Climate Change and Peak Oil: The Twin Challenges to Assess Cities’ Sustainability

By Bo Miao and Graeme Lang.

Published by The International Journal of Climate Change: Impacts and Responses

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Article: Print $US10.00
Article: Electronic $US5.00

The issues of climate change and peak oil are inextricably linked and have profound implications for cities around the world. The realization of sustainable development at city level cannot be achieved without effectively addressing these twin challenges. How to deal with the twin challenges has brought to the fore new discussion of environmental governance. While the urgency to curtail the emissions of greenhouse gases has been widely acknowledged, the great need to tackle the issue of peak oil has not obtained a consensus among international community. However, it appears that the predicted global peak of oil production, followed by inevitable decline of oil supply, is imminent. Some analysts (labeled ‘peak-oil’ exponents) have argued that we are already at or near this peak-production period. The consequences for cities are profound, since most large cities depend heavily on the global economic system of trade in goods and food, and many also depend on mass tourism, and these in turn depend on cheap fossil fuels. Cities will face difficult transitions to types of economic activity which do not require cheap concentrated energy from oil or natural gas, and are sustainable with current technologies. Although there has been little public attention to ‘peak oil’ analysis (climate change issues have dominated the media in recent years, and the recent economic recession has downplayed the importance of peak oil analysis as oil price drops sharply), many cities and towns overseas have initiated ‘peak-oil’ discussions and begun to try to plan transitions to more sustainable forms of production, exchange, and consumption. A key feature of these plans in most places is the concept of ‘localization’. In addressing peak-oil problems, the best of such solutions would also greatly reduce greenhouse gas emissions, and thus dealing with these two twin challenges. In this paper, we review some of these overseas developments and initiatives, and examine their implications for China’s pursuit of sustainable development and better environmental governance. China needs to begin to address the sustainability problem by supplementing the geopolitical search for scarce and dwindling resources with planning and public explanations about the coming inevitable transitions to sustainable cities and urban livelihoods. A first step is to begin to study China’s urban regions on ‘sustainability’ criteria, and then to plan to progressively enhance local sustainability, for the longer-term well-being of China’s cities and countryside.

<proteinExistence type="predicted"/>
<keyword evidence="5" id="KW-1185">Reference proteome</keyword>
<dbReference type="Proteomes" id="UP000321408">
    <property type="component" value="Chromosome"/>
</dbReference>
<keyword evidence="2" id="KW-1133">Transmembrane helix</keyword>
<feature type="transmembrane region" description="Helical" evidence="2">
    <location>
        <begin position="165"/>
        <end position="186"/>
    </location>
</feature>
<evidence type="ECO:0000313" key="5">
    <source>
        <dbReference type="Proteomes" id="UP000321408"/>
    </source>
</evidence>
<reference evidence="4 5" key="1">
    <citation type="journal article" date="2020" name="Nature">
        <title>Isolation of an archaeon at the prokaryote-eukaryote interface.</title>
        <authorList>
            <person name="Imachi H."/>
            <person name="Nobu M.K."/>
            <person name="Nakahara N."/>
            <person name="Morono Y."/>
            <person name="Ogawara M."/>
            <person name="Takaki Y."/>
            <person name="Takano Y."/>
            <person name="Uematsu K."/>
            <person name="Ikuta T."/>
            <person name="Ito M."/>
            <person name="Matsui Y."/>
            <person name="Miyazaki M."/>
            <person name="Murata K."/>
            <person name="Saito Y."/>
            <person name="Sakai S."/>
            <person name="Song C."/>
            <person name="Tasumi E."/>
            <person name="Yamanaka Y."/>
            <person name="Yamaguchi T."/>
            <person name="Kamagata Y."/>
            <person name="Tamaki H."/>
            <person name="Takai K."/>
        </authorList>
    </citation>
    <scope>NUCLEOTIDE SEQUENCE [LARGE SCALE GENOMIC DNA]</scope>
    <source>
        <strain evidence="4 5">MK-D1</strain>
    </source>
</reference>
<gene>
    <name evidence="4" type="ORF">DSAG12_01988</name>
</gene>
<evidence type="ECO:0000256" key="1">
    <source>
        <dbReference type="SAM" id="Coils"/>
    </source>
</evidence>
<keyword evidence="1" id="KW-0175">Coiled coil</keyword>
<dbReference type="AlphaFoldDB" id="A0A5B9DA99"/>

Keywords: Climate Change, Peak Oil, Local Sustainability, Twin Challenge, Transition

International Journal of Climate Change: Impacts and Responses, Volume 2, Issue 3, pp.63-76. Article: Print (Spiral Bound). Article: Electronic (PDF File; 622.463KB).

Dr. Bo Miao

Visiting Assistant Professor, Department of Asian and International Studies, City University of Hong Kong, Hong Kong, China

Dr. Bo Miao received his Ph. D in Environmental Law from Macquarie University, Australia, in 2008. He also holds a Bachelor of Law from the China University of Political Science of Law and a Master of Law from the School of Law, Tsinghua University.He is interested in environmental law and politics, especially climate change politics, China’s environmental law and policy, and sustainability issues.

Prof. Graeme Lang

Professor, Department of Asian and International Studies, City University of Hong Kong, Hong Kong, China

Professor Graeme Lang is a Professor in the Department of Asian and International Studies at the City University of Hong Kong.


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